Above left: Tony's beloved cartoon character Wokker.
Above right: Tony is pictured with one of his box pictures, while Gail's painting is highly detailed and colorful.
SALTBURN artist Tony Earnshaw, quietly working away in a tall terraced house near the sea, keeps a low profile in his adopted town. But this modest unassuming man is
a giant in his own field.
Tony is one of the country's foremost surreal artist.
His career spans more than half a century and in addition to painting, drawing and model-making he's written poems, collaborated on two successful novels, and had a spell as a cartoonist.
His work has been recognised on television and radio and he's exhibited, both in one man shows and with other artists at a string of venues in this country and abroad.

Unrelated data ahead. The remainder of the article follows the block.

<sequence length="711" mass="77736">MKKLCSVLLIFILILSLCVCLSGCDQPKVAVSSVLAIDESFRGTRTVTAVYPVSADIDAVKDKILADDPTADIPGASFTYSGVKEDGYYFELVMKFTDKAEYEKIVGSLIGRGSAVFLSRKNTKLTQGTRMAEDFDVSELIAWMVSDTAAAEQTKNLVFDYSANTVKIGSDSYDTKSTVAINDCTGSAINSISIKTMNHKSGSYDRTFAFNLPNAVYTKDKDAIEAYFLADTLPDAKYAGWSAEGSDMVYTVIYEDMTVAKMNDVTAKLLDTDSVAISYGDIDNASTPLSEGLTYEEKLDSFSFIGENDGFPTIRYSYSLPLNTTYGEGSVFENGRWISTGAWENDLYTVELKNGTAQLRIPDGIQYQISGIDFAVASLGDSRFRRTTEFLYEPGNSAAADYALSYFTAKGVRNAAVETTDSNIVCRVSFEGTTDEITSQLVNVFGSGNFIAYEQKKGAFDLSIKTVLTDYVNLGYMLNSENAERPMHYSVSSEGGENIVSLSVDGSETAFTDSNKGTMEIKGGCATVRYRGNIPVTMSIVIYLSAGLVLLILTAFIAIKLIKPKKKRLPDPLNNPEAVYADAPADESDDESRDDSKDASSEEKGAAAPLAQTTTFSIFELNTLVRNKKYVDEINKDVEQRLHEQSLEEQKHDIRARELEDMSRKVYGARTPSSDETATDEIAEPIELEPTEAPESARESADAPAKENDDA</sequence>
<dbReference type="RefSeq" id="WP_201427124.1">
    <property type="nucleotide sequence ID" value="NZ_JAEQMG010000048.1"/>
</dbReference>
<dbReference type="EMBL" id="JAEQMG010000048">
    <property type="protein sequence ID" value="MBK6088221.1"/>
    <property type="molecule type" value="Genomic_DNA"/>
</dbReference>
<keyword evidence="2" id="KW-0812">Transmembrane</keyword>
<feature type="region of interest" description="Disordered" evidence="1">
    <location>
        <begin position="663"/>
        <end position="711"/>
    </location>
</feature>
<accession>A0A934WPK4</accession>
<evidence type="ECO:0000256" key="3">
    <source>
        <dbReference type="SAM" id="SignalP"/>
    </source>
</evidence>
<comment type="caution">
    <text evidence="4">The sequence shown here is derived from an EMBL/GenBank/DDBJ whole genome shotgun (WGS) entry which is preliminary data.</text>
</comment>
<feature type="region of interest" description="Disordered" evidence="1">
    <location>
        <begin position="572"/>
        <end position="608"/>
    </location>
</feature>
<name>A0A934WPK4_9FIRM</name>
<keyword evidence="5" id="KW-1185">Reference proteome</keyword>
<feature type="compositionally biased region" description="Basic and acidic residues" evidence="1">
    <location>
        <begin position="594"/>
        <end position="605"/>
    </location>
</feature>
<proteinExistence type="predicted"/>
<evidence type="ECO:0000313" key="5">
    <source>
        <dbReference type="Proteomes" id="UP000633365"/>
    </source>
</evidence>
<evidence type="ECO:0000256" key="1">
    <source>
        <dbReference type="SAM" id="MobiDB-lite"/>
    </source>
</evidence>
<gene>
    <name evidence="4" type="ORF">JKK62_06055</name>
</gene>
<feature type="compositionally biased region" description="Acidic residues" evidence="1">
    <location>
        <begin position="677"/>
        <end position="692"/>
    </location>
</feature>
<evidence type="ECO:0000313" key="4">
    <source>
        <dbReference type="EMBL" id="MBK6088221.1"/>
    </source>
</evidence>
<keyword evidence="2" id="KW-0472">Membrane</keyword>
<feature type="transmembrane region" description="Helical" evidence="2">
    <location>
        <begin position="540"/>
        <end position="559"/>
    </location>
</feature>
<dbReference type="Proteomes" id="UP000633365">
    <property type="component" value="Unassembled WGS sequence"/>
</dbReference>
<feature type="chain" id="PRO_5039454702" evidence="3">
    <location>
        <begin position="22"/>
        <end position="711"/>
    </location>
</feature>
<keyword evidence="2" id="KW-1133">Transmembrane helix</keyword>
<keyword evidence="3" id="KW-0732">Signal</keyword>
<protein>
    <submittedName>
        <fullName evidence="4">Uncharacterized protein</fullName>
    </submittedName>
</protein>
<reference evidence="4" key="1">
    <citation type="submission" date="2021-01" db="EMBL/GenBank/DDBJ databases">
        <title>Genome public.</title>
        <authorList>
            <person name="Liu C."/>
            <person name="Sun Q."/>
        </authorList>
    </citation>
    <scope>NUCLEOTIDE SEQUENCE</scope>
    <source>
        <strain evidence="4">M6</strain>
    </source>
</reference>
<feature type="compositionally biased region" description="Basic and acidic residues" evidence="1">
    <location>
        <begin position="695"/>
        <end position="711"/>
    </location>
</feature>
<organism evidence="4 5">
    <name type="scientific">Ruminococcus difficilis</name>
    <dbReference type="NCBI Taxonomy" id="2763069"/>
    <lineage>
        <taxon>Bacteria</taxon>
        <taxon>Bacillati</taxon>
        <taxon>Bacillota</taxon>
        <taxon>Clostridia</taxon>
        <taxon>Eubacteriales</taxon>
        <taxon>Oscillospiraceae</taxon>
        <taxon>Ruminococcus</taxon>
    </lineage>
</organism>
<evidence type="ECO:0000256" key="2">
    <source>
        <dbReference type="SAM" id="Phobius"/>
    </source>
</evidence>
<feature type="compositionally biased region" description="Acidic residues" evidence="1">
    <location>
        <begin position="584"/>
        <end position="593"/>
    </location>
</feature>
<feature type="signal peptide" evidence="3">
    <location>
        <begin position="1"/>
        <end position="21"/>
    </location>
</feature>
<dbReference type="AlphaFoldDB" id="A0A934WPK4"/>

Tony has lived in Saltburn for eight years since his wife Gail, also an artist came to the area to work at the Cleveland Gallery in Middlesbrough.
Tony was born in Ilkley in 1924, after the death of his father. He had to leave school at 14 and became an apprentice fitter and turner and then worked in engineering factories for the following 20 years.
His wife Gail explained: "He's an entirely self-taught artist. But he was always painting and drawing.
"When he was in the factory they used to say 'that daft Earnshaw's painting pictures again'.'"
"But it was through his interest in poetry and literature he discovered surrealism. He says simply: "It changed my life".
Surrealism was far from fashionable but it would seem the perfect vehicle for his wide-ranging imagination and quirky, off-beat humour.
His continuing interest in art, finally led to escape from the factory floor - he was invited to work part time at Harrogate Collage of Art, teaching mature students.
During the 1960's his work became increasingly well-known in exhibitions in London and throughout the country. Jazz musician and entertainer George Melly became one of his fans and a close friend. He exhibited with Man Ray and Glen Baxter - another friend.